On Twitter, Elon Musk referred to Dell as an example of a successful buyout. It’s true that going private enabled Dell to overhaul its product strategies, expand into new markets and gain market share.
Elon Musk seems to be taking a cue from Michael Dell in his desire to take Tesla Inc. private. But if Musk thinks removing his money-losing company from public markets will solve all of his problems, he hasn’t learned Dell’s lesson.
The similarities are clear: Like Dell, Musk is the founder and chief executive officer of a struggling publicly traded company. He has had to contend with a high degree of public scrutiny, analysts who are critical of his strategy, and expectant investors willing to bail out after a bad quarter. In 2013, Michael Dell also retreated from those outside forces by taking his company private in a leveraged buyout, saying that he wanted greater freedom to make the decisions needed for a turnaround amid a shrinking personal-computer market.
Now, five years later, the PC mogul has found that being private has its own limitations, and he’s currently pushing to once again list the overhauled Dell Technologies Inc. publicly.
Musk shocked investors Tuesday with a 61-character tweet that said he was considering taking Tesla private. He subsequently blasted out that his company “will be way smoother & less disruptive as a private company,” a status that would end “negative propaganda” from short-sellers, who are betting the stock will fall. Those naysayers have reason to bet against him — the carmaker has lost money on an operating basis every year since going public and has burned through billions of dollars amid the struggle to iron out production issues with its Model 3 sedan. Tesla already has more than $10 billion in debt.
Dell’s buyout in 2013 “was potentially similar, in that it was led by its founder and CEO, Michael Dell, who had substantial equity in the company,” Toni Sacconaghi, an analyst at Sanford C. Bernstein & Co., wrote in a note Wednesday. But Dell had enough free cash flow to service almost $18 billion in additional debt, unlike Tesla, which also has bigger capital expenditures, he added.
On Twitter, Musk referred to Dell as an example of a successful buyout. It’s true that going private enabled Dell to overhaul its product strategies, expand into new markets and gain market share. Dell also amassed a great deal of debt going private and then took on more in a drive to expand, buying EMC Corp.’s assets in 2016 for more than $60 billion to become a powerhouse in information technology. That deal might not have happened had the company faced investors skeptical of such a large merger with a struggling hardware company.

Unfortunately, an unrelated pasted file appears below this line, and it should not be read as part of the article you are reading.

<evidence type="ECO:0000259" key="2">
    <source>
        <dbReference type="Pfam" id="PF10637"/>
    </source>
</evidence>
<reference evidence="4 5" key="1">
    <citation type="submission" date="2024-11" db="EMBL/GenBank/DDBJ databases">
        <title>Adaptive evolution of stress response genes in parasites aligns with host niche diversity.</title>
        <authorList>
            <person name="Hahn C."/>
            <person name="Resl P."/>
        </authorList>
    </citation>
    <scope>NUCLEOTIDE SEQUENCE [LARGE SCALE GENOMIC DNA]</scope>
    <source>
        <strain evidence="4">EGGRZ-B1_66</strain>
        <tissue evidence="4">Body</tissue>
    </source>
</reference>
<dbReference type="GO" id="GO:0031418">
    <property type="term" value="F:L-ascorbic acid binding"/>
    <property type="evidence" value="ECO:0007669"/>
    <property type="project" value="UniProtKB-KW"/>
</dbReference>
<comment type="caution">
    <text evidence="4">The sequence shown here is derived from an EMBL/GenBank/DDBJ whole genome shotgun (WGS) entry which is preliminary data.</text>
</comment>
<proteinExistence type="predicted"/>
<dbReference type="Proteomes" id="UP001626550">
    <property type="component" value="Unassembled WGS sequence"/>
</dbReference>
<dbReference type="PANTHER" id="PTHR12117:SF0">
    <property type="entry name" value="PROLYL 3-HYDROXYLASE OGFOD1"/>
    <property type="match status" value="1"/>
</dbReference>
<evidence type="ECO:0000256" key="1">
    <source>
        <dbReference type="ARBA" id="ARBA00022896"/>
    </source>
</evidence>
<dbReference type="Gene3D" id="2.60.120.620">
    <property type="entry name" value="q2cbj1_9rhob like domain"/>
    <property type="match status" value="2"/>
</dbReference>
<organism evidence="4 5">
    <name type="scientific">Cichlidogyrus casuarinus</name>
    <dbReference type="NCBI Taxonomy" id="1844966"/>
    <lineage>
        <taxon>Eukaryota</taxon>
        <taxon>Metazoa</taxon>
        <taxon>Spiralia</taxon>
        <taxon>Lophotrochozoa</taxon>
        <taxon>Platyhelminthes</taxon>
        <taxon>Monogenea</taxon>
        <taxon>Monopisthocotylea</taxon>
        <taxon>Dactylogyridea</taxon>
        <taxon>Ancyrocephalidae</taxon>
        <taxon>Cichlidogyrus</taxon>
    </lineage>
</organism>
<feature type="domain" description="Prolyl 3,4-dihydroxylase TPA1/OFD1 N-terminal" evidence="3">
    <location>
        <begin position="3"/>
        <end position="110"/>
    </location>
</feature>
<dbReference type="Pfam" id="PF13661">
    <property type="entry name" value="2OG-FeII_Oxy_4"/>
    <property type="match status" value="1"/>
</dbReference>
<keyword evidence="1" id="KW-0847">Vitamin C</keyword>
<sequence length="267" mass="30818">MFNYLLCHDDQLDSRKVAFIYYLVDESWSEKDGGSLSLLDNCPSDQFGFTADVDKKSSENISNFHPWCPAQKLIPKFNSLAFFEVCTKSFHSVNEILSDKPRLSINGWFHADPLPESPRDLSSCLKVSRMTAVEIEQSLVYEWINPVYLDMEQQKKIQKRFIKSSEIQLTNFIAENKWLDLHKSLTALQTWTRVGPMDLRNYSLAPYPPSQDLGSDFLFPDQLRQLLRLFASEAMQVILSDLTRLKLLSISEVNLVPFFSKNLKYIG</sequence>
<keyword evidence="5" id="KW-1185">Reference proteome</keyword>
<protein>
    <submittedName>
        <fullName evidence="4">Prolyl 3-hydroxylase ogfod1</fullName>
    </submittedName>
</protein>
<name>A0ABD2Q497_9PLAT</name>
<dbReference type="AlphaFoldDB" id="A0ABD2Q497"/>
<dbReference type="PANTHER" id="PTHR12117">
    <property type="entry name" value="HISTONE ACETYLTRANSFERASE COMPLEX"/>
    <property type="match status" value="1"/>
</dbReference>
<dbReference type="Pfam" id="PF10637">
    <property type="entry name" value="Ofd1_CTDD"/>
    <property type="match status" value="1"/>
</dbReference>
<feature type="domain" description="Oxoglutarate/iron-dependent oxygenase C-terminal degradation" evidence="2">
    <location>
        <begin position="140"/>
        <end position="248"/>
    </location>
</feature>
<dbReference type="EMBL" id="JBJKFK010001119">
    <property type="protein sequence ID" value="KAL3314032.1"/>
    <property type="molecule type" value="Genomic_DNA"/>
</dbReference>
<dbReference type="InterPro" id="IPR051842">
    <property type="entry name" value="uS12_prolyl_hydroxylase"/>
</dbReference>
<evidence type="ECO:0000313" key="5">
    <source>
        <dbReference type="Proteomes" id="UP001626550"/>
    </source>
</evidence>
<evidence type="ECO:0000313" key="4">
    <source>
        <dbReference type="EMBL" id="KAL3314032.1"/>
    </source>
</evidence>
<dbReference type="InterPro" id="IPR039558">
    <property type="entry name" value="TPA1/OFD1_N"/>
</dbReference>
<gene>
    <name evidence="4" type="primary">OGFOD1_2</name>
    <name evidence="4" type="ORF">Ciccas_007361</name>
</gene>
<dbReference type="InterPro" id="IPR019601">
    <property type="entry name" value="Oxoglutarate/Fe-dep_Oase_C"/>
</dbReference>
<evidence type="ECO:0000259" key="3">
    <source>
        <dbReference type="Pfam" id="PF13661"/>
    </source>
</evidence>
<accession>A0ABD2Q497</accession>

Yet over time, Dell came to the realization that servicing all of its debt, making strategic acquisitions and boosting shareholder returns was more challenging for a company that couldn’t easily tap the public markets.
Dell’s creep back to the stock market started slowly. First, it pursued a public offering for its cybersecurity unit SecureWorks Corp. in 2016. Next, it created a tracking stock in that same year to mimic its stake in software maker VMware Inc., to raise more money to help finance the EMC deal. Then, it pursued an IPO for Pivotal Software Inc. earlier this year, which allowed Pivotal to raise money to boost its growth and reduced strain from Dell’s own balance sheet.
Now, Dell Technologies is going all in, trying to convince investors to support its $21.7 billion deal to buy out the tracking stock, DVMT, and do a direct listing on the New York Stock Exchange. Dell declined to comment.
In the end, financial realities — and aspirations — have drawn Dell back to public markets again and again. For Tesla, with billions in existing debt and a CEO eager to build new factories, develop new models and enter the trucking industry, the question remains how it will have peak financial flexibility without access to the stock market. Tesla already has a junk-grade credit rating, so bond investors are unlikely to bail Musk out — to pursue the buyout or thereafter. Musk owns an almost 20 percent stake in Tesla, meaning he’d still need roughly $70 billion in financing to take Tesla private. In his initial tweet on Tuesday, Musk asserted that funding had been secured, without giving any further details.
Tesla is “a long way from Dell,” Dwight Scott, the president of Blackstone Group LP’s credit arm, said Wednesday on Bloomberg Television. “It’s going to probably be some sort of strategic or sovereign wealth-type investor. It’s not a bunch of people like me on the debt side providing capital to pay off the equity. It’s very hard to lend much more money to a company that, not only is it negative cash flow, but there are still operational issues that the company is working through before it can turn positive.”
Putting aside the unanswered question of whether Musk’s “secured funding” would come from the Saudi wealth fund, which is a Tesla investor, it’s easy to see the appeal for Musk. He’s a leader who’s rebelled against the traditional constraints of being a public-company CEO — infamously ripping analysts asking critical questions on an earnings call and using Twitter in a manner much closer to that of U.S. President Donald Trump than his fellow C-suite business leaders. There would be no more quarterly reports, no more public investors or short-sellers, no stock price to worry about.
Michael Dell extolled the virtues of being private as recently as April, even as he probably knew that time may have been coming to an end. As Dell shows Musk, sometimes you don’t want to be a public-company CEO — but for various reasons, you have to be one.